Hanoi to sort burnable trash for efficient waste treatment
Hoang Cao Thang, deputy director of the Hanoi construction department, said Thursday the city will try to have families adopt this sorting method.
Initially, the city could choose certain areas with infrastructural advantages, good trash collection capacity and residents willing to go along with the plan to try the new sorting method, he said at a meeting with voters prior to a People’s Council (legislature) meeting in Hoan Kiem District.
The trash sorting process would help reduce solid materials like bricks, stones, rocks and glass being dumped with regular trash. The city would also encourage people to sort recyclable and non-recyclable waste by paying them for the former, which includes material like plastic and metals, he added.
Hanoi is investing in several waste processing technologies, including building waste-to-energy plants. These include the Soc Son waste treatment complex with a capacity of 4,000 tons per day and a waste-to-energy plant at the Xuan Son landfill with a capacity of 1,000 tons per day. The Soc Son complex is under construction, while the plant at the Xuan Son landfill would be constructed in the future, Thang said.
Duong Duc Tuan, chairman of the Hoan Kiem District People’s Council, agreed with the plan to sort trash at the household level, but cautioned that it would be effective only if it is made compatible with existing waste collection, transport and processing systems.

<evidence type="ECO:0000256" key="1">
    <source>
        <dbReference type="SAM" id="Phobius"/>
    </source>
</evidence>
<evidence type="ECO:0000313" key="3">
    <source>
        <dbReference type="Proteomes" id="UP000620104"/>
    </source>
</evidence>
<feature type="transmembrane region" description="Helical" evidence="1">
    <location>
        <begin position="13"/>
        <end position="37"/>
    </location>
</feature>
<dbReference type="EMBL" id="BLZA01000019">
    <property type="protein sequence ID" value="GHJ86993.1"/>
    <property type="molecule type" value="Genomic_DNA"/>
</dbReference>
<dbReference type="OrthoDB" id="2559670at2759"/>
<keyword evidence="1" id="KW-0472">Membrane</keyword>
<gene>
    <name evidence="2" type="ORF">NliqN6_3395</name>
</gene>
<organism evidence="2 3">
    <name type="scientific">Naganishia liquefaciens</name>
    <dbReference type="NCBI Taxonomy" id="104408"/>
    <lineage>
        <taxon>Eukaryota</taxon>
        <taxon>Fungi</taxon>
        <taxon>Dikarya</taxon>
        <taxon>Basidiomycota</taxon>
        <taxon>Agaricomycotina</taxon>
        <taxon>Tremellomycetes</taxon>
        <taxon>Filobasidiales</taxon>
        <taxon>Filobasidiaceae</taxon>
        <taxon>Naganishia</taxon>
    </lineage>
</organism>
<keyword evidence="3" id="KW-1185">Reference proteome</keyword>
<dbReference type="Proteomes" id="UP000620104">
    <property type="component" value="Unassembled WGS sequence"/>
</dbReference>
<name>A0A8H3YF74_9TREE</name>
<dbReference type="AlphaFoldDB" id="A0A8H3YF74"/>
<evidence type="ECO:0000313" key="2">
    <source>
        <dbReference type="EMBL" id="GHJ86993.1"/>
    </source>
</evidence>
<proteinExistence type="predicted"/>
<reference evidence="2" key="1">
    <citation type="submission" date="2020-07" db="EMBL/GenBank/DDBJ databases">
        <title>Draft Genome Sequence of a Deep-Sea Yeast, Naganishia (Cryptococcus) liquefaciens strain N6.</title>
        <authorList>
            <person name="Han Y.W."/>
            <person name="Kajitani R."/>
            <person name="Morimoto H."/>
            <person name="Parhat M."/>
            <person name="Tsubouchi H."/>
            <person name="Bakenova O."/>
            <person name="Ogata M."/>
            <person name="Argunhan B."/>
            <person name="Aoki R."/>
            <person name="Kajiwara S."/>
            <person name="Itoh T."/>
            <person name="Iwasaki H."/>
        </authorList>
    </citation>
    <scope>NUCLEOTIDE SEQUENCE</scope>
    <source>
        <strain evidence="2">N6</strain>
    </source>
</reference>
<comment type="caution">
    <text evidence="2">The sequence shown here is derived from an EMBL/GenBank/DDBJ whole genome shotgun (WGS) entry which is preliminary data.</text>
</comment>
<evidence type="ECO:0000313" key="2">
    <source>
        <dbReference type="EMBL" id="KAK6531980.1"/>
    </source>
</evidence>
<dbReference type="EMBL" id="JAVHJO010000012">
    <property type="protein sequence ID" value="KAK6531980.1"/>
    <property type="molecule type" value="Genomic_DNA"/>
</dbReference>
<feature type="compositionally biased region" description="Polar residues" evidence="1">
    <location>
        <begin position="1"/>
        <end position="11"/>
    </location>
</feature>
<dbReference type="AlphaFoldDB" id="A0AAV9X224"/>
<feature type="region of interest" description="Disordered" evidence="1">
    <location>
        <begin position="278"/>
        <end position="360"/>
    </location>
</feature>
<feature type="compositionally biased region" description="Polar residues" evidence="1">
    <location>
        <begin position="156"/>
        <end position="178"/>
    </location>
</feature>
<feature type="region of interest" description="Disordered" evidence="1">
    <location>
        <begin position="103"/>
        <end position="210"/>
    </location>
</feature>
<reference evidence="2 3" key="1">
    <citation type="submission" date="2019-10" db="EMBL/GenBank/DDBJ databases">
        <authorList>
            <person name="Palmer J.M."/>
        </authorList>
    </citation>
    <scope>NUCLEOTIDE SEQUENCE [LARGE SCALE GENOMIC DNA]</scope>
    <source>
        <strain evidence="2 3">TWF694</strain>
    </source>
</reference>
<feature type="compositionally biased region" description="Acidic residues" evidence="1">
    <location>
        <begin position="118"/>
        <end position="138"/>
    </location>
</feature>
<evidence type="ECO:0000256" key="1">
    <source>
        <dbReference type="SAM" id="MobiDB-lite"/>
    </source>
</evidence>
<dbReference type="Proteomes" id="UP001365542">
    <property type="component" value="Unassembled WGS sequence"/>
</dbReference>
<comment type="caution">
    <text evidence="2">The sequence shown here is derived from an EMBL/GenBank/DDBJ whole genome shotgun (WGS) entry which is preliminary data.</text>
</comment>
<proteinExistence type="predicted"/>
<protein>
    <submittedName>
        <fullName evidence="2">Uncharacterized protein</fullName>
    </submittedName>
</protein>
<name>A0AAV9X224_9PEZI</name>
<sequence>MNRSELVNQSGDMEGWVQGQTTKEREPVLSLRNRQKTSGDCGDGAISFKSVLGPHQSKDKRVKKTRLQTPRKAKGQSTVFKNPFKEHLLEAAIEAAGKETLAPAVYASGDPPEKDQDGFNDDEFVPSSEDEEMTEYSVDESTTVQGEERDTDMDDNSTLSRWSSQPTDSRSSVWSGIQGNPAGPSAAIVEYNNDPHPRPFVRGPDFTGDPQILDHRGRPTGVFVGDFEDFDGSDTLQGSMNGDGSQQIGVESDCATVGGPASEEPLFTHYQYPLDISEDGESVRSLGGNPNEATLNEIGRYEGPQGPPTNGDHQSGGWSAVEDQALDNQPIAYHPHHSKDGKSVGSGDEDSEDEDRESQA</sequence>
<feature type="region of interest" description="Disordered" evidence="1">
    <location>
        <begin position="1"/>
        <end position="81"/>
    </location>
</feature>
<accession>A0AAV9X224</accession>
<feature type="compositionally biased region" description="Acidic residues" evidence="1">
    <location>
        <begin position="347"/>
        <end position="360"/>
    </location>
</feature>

Starting August, the Hanoi Urban Environment Company (Urenco) has been cooperating with Hoan Kiem authorities to pilot the new trash sorting method in four of the district’s 18 wards.
The first phase of this project, expected to run until the end of the year, would sort recyclable and non-recyclable trash. In the second phase (2021-2025), it would sort the trash into recyclable, organic, burnable and non-burnable categories.
Hanoi currently produces 6,500 tons of domestic waste a day. Most of it, around 6,300 tons, is buried, and the rest burned.
Major landfills in big cities like HCMC, Da Nang and Hanoi have become overloaded and are adversely affecting people’s lives.
Hanoi and HCMC spend VND1.2-1.5 trillion ($52-65 million), or around 3.5 percent of their annual budgets, on collecting and treating garbage.